Until recently, he was Consulting Professor at the Precourt Institute for Energy at Stanford University, teaching courses and conducting research on innovation, energy and resource economics.

    Previously he was a Senior Partner at McKinsey and co-founded and led their Cleantech and Sustainability practice, working with many large companies globally. He is on the Board of the Silicon Valley Leadership Group and is an angel investor in disruptive technology companies.

    He received his PhD in Cognitive Science from UCSD and a BS with honors in symbolic systems from Stanford University, focusing his research on deep learning.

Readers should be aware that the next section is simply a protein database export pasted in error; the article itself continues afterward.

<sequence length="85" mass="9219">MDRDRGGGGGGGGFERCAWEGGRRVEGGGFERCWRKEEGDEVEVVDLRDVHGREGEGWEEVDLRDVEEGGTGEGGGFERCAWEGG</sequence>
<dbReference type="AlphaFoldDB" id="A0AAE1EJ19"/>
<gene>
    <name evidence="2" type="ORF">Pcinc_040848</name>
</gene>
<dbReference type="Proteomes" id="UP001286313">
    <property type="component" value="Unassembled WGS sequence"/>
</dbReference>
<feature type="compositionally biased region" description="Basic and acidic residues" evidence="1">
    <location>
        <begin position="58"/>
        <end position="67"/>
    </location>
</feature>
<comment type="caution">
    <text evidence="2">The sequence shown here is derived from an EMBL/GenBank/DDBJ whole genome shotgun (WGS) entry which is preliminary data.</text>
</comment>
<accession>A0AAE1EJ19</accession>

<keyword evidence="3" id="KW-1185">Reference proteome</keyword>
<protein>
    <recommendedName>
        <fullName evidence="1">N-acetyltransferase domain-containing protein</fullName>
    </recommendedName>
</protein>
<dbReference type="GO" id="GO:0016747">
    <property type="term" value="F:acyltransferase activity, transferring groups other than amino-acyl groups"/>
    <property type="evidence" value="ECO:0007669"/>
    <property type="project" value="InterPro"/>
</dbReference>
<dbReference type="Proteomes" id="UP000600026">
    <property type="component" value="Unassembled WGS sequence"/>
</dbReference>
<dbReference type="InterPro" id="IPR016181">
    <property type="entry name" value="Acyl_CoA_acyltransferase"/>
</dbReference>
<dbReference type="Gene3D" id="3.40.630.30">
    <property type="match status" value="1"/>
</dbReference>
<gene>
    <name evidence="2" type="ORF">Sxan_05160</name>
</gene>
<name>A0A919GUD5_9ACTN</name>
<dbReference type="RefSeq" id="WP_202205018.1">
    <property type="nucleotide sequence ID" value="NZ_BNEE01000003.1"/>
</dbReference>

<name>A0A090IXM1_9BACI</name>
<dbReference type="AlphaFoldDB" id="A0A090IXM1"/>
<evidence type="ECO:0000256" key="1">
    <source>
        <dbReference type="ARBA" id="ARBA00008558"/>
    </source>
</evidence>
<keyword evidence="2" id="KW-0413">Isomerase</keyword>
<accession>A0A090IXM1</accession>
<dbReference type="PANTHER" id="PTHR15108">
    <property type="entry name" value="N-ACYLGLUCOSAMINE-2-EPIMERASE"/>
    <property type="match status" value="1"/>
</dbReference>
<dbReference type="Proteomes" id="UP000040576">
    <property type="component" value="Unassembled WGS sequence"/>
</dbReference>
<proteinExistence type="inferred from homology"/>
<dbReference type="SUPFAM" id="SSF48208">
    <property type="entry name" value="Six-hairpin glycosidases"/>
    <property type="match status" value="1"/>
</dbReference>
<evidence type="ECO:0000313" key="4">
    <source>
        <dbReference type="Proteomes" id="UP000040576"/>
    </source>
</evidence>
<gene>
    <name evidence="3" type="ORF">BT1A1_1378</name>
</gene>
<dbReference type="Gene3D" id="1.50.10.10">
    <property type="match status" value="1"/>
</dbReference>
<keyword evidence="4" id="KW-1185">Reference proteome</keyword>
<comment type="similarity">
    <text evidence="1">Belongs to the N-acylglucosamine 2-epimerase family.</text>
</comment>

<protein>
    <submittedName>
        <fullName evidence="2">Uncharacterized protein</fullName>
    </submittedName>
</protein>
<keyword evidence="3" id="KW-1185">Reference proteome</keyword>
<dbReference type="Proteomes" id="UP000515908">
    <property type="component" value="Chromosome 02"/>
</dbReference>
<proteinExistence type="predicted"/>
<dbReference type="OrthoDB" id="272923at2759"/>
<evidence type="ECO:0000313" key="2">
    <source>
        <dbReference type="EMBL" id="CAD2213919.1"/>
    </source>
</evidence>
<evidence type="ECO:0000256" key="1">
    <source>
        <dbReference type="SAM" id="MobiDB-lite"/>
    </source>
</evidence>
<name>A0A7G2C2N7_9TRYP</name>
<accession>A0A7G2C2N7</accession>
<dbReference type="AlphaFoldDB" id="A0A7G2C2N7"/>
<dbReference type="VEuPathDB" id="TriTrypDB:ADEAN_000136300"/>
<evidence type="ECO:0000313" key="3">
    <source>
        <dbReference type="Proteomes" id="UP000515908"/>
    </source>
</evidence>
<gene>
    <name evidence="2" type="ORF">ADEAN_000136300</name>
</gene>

# vimeo.com/202307579 Uploaded 113 Plays 0 Comments
  2. Can a poor diet be just as bad as smoking cigarettes for your health? What can we do to protect our DNA and minimize the effects of aging and chronic disease?

    Professor Bruce Ames, from University of California, Berkeley, the inventor of the “Ames test” —a simple assay for detecting DNA mutagens, knows a thing or two about carcinogens. He helped establish the first evidence that carcinogens mutate DNA and then helped create a catalog of mutagens, including cigarette smoke, permanent hair dye (aromatic amines), and flame retardant used in children’s pajamas (tris-BP).

    Professor Ames developed a theory that DNA damage and late onset disease are a consequence of a"triage mechanism" developed during evolution to cope with periods of micronutrient shortage. Hear about the discoveries supporting his hypothesis which explains why diseases associated with aging, cancer, heart disease, and dementia, may be unintended consequences developed during evolution to protect us from immediate harm.